A social network is a model of the relationships in a group of individuals that are tied together by a specific common trait. An individual can also belong to more than one social network. For example, Joe Soap belongs to a social network of graduates from the University of Texas, a social network of individuals who enjoy mountain biking in Austin, a social network of individuals who shop for groceries exclusively at Whole Foods, and the list goes on. Joe Soap belongs to a wide variety of social networks.
Knowledge of the traits of a specific social network is a valuable tool that application developers can use to intimately examine the needs and requirements of the social network and tailor the application appropriately. For example, you can add features that are useful and remove features that aren't. This makes the application more engaging to the specific community for which it's targeted. In addition, you can work closely with the same community by soliciting and incorporating feedback over multiple revisions of the application. This exhibits the tight feedback loop with the community mentioned in the first article. This approach is in contrast with designing software for a broader audience, which requires you to add various features that may or may not be used.
An article by Clay Shirky (see Resources for a link) has several compelling examples of how students at New York University designed useful and popular applications by crafting them for a specific (if not niche) target audience. He goes on to say how these applications would have lost their value and popularity had they been positioned for a wider audience. So, to sum up, a situational application is an application that has been created for a specific situational need, designed for and developed in collaboration with a specific social network.
Another interesting factor to be aware of is that, due to rapidly changing market dynamics, a significant amount of business collaborations tend to last less than 12 months. With the average application integration effort taking from three to six months, there's little room left for a return on investment (ROI). The industry needs solutions that can be built rapidly and cost effectively (in lieu of the total time frame of the collaboration) to solve immediate and specific business problems, yet be considered disposable (when the market moves on). Because situational needs often necessitate that the application be short lived, situational applications have another trait -- that the end result can be informal and just good enough, as they don't need to exhibit features and traits that give them product-level quality.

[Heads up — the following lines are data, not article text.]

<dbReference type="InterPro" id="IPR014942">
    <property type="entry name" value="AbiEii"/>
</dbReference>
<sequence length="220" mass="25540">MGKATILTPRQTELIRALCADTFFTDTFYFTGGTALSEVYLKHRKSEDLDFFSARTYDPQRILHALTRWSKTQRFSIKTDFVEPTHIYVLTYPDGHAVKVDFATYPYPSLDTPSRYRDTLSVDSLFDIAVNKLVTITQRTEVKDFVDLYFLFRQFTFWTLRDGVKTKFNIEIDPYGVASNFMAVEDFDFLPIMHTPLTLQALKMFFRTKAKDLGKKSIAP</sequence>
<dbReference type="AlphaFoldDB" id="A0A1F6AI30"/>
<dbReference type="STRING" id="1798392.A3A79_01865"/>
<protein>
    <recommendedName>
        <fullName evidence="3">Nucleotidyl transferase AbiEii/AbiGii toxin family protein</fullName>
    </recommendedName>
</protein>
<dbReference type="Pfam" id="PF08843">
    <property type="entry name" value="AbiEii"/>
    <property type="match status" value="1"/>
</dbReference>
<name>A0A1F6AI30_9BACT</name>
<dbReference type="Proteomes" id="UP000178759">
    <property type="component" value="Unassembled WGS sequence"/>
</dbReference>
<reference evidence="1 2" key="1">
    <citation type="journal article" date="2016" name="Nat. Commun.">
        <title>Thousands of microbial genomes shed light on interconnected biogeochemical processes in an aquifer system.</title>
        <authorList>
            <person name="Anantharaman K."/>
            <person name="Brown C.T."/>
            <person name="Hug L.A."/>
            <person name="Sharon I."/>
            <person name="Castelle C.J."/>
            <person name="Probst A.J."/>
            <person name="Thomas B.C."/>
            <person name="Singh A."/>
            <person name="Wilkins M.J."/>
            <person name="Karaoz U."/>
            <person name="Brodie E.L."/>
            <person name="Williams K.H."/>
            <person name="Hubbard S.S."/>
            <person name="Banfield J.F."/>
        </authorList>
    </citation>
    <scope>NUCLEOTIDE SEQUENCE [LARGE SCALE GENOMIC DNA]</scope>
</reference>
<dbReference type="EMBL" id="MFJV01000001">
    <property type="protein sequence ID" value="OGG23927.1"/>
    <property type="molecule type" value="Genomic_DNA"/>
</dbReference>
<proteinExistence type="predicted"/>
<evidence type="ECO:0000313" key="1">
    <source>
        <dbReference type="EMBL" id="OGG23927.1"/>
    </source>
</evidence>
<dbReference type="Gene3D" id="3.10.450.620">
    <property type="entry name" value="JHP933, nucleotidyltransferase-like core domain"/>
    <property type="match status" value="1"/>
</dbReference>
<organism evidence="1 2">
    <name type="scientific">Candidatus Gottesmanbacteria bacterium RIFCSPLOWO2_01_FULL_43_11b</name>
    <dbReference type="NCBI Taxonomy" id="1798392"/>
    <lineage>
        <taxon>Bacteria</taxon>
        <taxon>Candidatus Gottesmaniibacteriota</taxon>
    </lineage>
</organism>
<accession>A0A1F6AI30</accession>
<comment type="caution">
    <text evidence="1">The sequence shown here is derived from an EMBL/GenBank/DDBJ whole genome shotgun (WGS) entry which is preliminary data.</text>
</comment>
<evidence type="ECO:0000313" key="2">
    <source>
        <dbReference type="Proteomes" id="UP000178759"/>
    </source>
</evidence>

If SOAs can evolve and be improved to empower users by freeing up information and making it more accessible, a mashup ecosystem can be put into place that leverages these SOAs to let users rapidly create situational software. While this is very interesting, these are indeed difficult goals to achieve. The following sections explain this approach in more detail.
The IT industry has made great strides decomposing IT infrastructures into modular, reusable services. While this has provided value in other areas, it still takes the skill of a developer to be able to integrate and build applications with these services. Because IT exists to fulfill the needs of the business, it stands to reason that the next evolution of the SOA will be to put these services in the hands of the users (nondevelopers) so they can build solutions in a manner that can overcome the issues with ROI that were described in the previous section.
Furthermore, to achieve the requirements of a situational application, development needs to become significantly more affordable and expedient. You need a new way of accessing and leveraging the current services in the SOA and empowering the end or business user to quickly integrate the services together. This approach would allow them to rapidly create applications that meet their situational needs.
To effect such a model, the services need to have a visual element to them. A face, or visual representation, for each service can provide access to the properties and features of the service as well as the ability to reflect relationships (wiring) between services. After this has been achieved, a service catalog can be created to contain visual representations of services and content that can be dragged from a palette and used on a canvas. If the properties of the services can be made visually accessible, then the wiring phase can be completed without programmatic intervention. Considering the fact that business users are already familiar with the capabilities of the services and content, this allows for extremely rapid application creation.